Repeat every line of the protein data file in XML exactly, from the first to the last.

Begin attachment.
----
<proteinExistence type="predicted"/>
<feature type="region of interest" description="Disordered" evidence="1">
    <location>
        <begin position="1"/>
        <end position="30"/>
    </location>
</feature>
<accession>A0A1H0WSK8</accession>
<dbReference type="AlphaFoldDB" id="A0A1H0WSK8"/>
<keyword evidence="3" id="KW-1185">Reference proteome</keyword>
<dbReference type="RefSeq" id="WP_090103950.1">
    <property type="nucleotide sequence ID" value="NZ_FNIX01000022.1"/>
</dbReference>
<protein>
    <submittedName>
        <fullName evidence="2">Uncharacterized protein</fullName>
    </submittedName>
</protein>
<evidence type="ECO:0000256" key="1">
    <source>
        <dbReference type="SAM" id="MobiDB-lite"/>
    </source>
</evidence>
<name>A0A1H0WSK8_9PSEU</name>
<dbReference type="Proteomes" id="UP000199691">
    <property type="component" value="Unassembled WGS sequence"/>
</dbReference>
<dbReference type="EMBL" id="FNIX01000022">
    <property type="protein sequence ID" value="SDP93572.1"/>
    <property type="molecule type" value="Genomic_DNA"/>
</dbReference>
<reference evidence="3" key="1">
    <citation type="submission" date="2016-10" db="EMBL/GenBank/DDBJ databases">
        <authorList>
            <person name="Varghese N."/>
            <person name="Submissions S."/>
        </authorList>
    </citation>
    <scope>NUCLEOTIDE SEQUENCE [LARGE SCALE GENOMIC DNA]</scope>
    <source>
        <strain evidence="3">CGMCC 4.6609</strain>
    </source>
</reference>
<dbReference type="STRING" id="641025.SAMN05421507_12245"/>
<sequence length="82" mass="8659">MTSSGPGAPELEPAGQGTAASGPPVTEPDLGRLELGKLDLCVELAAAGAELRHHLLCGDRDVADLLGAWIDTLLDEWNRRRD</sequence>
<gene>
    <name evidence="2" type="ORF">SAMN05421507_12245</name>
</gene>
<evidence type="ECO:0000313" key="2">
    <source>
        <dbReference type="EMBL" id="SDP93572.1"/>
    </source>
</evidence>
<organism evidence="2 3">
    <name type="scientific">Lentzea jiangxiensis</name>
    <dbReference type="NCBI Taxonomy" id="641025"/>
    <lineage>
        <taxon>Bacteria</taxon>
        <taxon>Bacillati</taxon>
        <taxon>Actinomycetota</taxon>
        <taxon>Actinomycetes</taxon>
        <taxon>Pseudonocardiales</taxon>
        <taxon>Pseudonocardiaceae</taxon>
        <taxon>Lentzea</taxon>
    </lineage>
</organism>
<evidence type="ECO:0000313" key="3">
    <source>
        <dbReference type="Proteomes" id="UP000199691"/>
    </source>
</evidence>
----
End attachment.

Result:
<proteinExistence type="predicted"/>
<feature type="region of interest" description="Disordered" evidence="1">
    <location>
        <begin position="1"/>
        <end position="30"/>
    </location>
</feature>
<accession>A0A1H0WSK8</accession>
<dbReference type="AlphaFoldDB" id="A0A1H0WSK8"/>
<keyword evidence="3" id="KW-1185">Reference proteome</keyword>
<dbReference type="RefSeq" id="WP_090103950.1">
    <property type="nucleotide sequence ID" value="NZ_FNIX01000022.1"/>
</dbReference>
<protein>
    <submittedName>
        <fullName evidence="2">Uncharacterized protein</fullName>
    </submittedName>
</protein>
<evidence type="ECO:0000256" key="1">
    <source>
        <dbReference type="SAM" id="MobiDB-lite"/>
    </source>
</evidence>
<name>A0A1H0WSK8_9PSEU</name>
<dbReference type="Proteomes" id="UP000199691">
    <property type="component" value="Unassembled WGS sequence"/>
</dbReference>
<dbReference type="EMBL" id="FNIX01000022">
    <property type="protein sequence ID" value="SDP93572.1"/>
    <property type="molecule type" value="Genomic_DNA"/>
</dbReference>
<reference evidence="3" key="1">
    <citation type="submission" date="2016-10" db="EMBL/GenBank/DDBJ databases">
        <authorList>
            <person name="Varghese N."/>
            <person name="Submissions S."/>
        </authorList>
    </citation>
    <scope>NUCLEOTIDE SEQUENCE [LARGE SCALE GENOMIC DNA]</scope>
    <source>
        <strain evidence="3">CGMCC 4.6609</strain>
    </source>
</reference>
<dbReference type="STRING" id="641025.SAMN05421507_12245"/>
<sequence length="82" mass="8659">MTSSGPGAPELEPAGQGTAASGPPVTEPDLGRLELGKLDLCVELAAAGAELRHHLLCGDRDVADLLGAWIDTLLDEWNRRRD</sequence>
<gene>
    <name evidence="2" type="ORF">SAMN05421507_12245</name>
</gene>
<evidence type="ECO:0000313" key="2">
    <source>
        <dbReference type="EMBL" id="SDP93572.1"/>
    </source>
</evidence>
<organism evidence="2 3">
    <name type="scientific">Lentzea jiangxiensis</name>
    <dbReference type="NCBI Taxonomy" id="641025"/>
    <lineage>
        <taxon>Bacteria</taxon>
        <taxon>Bacillati</taxon>
        <taxon>Actinomycetota</taxon>
        <taxon>Actinomycetes</taxon>
        <taxon>Pseudonocardiales</taxon>
        <taxon>Pseudonocardiaceae</taxon>
        <taxon>Lentzea</taxon>
    </lineage>
</organism>
<evidence type="ECO:0000313" key="3">
    <source>
        <dbReference type="Proteomes" id="UP000199691"/>
    </source>
</evidence>